I’m always delighted and amazed when I see the fine green spikes of new beginnings emerge from the dark and frozen ground. They encase a droplet of white which elegantly unfolds to reveal the snowdrop, a symbol of hope and purity .
These flowers have been a part of my life for as long as I can remember. I grew up in the beautiful county of Derbyshire and remember the lawns at home being covered in soft drifts of white, with them often pushing up through the melting snow. A family tradition has long been to plant a clump on a beloved pet’s grave, so we would remember them with affection every year .
This symbol of remembrance and hope has long connections with Christianity in this country. Flowering at a time of year that celebrates Candlemas (2nd Feb) many churches and other religious orders would be decorated in abundance as a symbol of purity and hope. This connection is thought to have started when the monks in the 1400s planted then in the grounds of abbeys.
They are not a native to Britain but do originate in Europe, their ranges spread for the eastern shores of the Mediterranean to Turkey and up into Russia. Whether they arrived with Romans or The Christians they are very much part of our countryside and gardens today.
Flowers in Victorian times were hugely significant in symbolism of love, purity and grief. They believed the snowdrop represented death with the folding white petals symbolising the shroud encasing the body of a loved one.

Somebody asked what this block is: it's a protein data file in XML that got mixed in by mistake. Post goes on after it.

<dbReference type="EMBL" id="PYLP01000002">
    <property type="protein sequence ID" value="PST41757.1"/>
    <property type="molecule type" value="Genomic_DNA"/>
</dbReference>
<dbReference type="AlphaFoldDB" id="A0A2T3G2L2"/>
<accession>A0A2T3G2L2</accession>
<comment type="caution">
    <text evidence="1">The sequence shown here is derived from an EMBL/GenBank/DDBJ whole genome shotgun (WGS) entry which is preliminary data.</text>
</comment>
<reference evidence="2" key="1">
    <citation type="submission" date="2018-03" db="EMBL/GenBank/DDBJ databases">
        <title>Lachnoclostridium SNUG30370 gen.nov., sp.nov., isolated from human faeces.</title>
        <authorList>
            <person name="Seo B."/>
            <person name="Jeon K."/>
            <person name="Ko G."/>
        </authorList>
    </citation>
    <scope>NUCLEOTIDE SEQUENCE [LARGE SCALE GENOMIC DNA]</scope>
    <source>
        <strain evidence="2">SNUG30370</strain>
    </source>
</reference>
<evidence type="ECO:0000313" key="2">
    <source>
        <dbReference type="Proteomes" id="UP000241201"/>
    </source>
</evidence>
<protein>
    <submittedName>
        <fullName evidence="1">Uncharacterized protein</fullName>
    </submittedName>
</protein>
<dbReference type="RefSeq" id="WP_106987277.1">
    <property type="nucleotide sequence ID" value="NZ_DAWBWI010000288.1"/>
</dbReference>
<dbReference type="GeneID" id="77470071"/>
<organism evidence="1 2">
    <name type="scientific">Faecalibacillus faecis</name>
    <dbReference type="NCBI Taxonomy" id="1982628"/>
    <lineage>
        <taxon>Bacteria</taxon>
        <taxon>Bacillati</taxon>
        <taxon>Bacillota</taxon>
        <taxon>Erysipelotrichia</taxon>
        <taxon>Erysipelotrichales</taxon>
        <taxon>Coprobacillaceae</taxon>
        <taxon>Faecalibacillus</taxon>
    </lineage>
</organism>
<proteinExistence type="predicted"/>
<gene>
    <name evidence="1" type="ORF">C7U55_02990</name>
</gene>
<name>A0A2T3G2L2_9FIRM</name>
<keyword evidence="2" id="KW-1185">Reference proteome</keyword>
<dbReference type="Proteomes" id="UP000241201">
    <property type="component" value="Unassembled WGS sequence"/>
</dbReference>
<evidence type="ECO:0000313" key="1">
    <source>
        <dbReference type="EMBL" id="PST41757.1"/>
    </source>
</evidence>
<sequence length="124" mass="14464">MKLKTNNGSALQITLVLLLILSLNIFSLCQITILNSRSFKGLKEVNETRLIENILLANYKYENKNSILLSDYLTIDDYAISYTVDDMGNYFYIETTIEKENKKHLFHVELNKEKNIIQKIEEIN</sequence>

It’s clear that this beautiful and uncomplicated little flower provokes passion in people. Galanthophiles the lovers and collectors of snowdrops (there name deriving from the Latin for snowdrop, Galanthus Nivalis ) are a passionate body of people, travelling far and wide to photograph, collect and grow these delicate blooms.
Since leaving my childhood home in Derbyshire, I have always taken a clump of snowdrops with me to every garden I’ve ever called home. Dividing the clumps after flowering, so the green leaves are still easily visible, a process called ‘planting in the green’ ensures the bulbs are fresh and healthy. The dying back of the leaves provide nutrients so the bulbs can develop for the next flowering season. Such an easy plant to pass onto a friend or neighbour and guaranteed to give such pleasure at this time of year.
Places to visit .
Anglesey Abbey – Cambridgeshire
Colesbourne Park – Gloucestershire
Hunton churchyard – Kent
St Leonard’s church – Boeley
Where to buy .